Kerosene not light enough? I think the next step is mineral spirits.
Ah, my spouse was a music teacher and brass musician as well as a bagpiper. According to him, yes, there was a difference. The stuff for instruments is a very, very low viscosity oil, it won’t corrode the metals the instruments are made out of, and it won’t interact badly with saliva and its components. It may not matter as much for beginners and those who seldom play, but for those who practice often, and especially as you climb into the rank of professional, yes that is a case where it makes a difference.
IF you know a lot about oils you might be able to substitute successfully, but given the cost of a good instrument and the fact that you don’t need much and a bottle of the proper stuff won’t break the bank that is a case where you should use the specifically formulated stuff.
I have a bottle of key oil in my instrument case that’s been there for twenty years. IIRC, it cost only a couple of bucks, and I rarely use it. If it was ten dollars a bottle and I was using it constantly, I’d definitely be motivated to do some research and find a substitute. It wouldn’t bother me to use something not specifically labeled for woodwind instruments. (BTW, I’m not a brass player so I have no knowledge of what they do.)
On woodwind boards the oil recommendations are all over the map. Sewing machine oil is mentioned quite a bit. I’ve even seen people recommend motor oil. These recommendations always include statements like “I’ve been using this for 30 years with no problems.” Then somebody will tell a secondhand horror story about a ruined instrument and admonish everyone to stick to “real” key oil sold by music stores. Or, better yet, buy this expensive high-end oil sold by a famous musician who makes it in his basement.
In any case, at the rate I use it, my children will be tossing out that nearly-full bottle of key oil after I’m gone.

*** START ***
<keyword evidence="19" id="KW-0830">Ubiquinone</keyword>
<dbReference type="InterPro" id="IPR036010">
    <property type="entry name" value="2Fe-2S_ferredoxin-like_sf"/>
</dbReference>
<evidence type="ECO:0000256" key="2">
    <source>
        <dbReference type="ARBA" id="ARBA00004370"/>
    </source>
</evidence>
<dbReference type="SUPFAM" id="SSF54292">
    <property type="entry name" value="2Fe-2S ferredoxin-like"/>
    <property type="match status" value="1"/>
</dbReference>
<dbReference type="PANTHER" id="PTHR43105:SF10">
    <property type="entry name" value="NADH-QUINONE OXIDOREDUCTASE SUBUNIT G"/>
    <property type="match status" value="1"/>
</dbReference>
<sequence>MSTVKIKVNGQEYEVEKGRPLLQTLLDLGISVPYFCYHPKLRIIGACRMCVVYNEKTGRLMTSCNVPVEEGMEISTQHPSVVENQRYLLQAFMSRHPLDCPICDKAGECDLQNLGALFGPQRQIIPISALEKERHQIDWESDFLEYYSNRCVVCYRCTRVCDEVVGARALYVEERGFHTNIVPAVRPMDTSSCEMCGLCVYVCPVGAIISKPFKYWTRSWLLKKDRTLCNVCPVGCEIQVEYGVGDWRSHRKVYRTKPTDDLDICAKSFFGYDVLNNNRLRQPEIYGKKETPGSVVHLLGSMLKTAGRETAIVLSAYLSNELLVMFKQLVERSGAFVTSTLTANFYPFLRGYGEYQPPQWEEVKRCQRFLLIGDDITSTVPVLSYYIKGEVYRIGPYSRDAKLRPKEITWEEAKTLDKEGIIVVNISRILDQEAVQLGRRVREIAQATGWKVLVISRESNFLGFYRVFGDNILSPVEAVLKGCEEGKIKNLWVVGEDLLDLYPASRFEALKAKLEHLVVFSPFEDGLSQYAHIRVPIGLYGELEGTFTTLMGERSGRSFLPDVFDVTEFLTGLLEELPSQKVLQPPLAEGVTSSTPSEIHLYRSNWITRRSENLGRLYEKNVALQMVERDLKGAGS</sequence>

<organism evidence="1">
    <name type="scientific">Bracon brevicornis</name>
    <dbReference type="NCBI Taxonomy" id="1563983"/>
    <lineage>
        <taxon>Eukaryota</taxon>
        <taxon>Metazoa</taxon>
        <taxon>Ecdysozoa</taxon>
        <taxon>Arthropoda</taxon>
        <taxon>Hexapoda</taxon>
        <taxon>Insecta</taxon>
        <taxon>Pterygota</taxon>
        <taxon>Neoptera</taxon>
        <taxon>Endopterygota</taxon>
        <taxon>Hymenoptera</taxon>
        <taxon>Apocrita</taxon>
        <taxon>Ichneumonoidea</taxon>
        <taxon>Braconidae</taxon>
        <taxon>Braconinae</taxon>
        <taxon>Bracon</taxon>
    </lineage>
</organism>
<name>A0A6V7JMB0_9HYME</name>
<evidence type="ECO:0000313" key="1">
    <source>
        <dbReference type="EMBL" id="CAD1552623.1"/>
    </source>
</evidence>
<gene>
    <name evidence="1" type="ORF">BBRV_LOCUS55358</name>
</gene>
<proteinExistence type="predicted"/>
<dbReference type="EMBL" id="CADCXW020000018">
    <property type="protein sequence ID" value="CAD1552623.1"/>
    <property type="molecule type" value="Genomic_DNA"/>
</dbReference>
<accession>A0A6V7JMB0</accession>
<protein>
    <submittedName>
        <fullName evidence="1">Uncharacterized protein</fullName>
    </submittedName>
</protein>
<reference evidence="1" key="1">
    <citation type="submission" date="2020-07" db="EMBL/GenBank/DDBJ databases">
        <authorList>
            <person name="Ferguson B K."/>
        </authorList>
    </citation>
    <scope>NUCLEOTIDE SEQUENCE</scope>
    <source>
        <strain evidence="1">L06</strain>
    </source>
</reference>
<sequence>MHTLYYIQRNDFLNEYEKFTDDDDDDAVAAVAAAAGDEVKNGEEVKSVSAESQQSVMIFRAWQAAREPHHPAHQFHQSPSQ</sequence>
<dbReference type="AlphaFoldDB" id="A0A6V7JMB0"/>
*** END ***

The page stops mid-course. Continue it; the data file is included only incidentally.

On the other hand… recently, during a regular service, some helpful technicial topped up the transmission on my car with “regular” transmission fluid instead of “CVT” transmission fluid. Result, I’ve been told, is that my transmission is gradually eating itself and there’s not a lot I can do.
That would be nice. It would be even nicer if I could prove that they did it.
All I’ve got is my local service station tech telling me that, yup, that whining noise is the transmission, and the fluid very much looks and smells like “regular” to him. (Actually having it tested is kind of expensive and, without proof of guilt, wouldn’t accomplish much.)
It was getting about time for a new car anyway, so my plan is to run the current one into the ground and then let a wrecker take it.
As a matter of fact, very specifically, sewing machine oil is new good for bicycle chains. I know someone who tried using his mother’s in a pinch, when he got mud all over his bike chain, washed it off, then needed to grease it, and grabbed the sewing machine oil. The chain locked up.
I have no idea what the mechanics of that were-- I was a kid at the time. It could have had something to do with the sewing machine oil and whatever residue of old bike oil just didn’t mix, but I suspect that sewing machine oil isn’t viscous enough. Sewing machine oil has to penetrate very small spaces, and chain lube is really grease.
That said, there are expensive bike chain greases on the market that are supposed to be resistant to dirt and grit. I don’t know how that would work exactly, but the idea is that the life of the chain is greatly increased, and you don’t have to use as much of the lube, which justifies its price. It is pricey, but bike lube isn’t that expensive to begin with, so the expensive lube still isn’t terribly expensive.
People I know who 1) have expensive bikes that they 2) put more than 50 miles a week on buy it.
I’ve never looked at their chains to see if they look especially clean.
They’re wax based, not grease. Paraffin wax (and usually other ingredients like Teflon) are dissolved in a carrier fluid. Since the wax is non-sticky, the drivetrain stays clean plus wax is quite slippery. Dipping the chain in melted wax is making a comeback.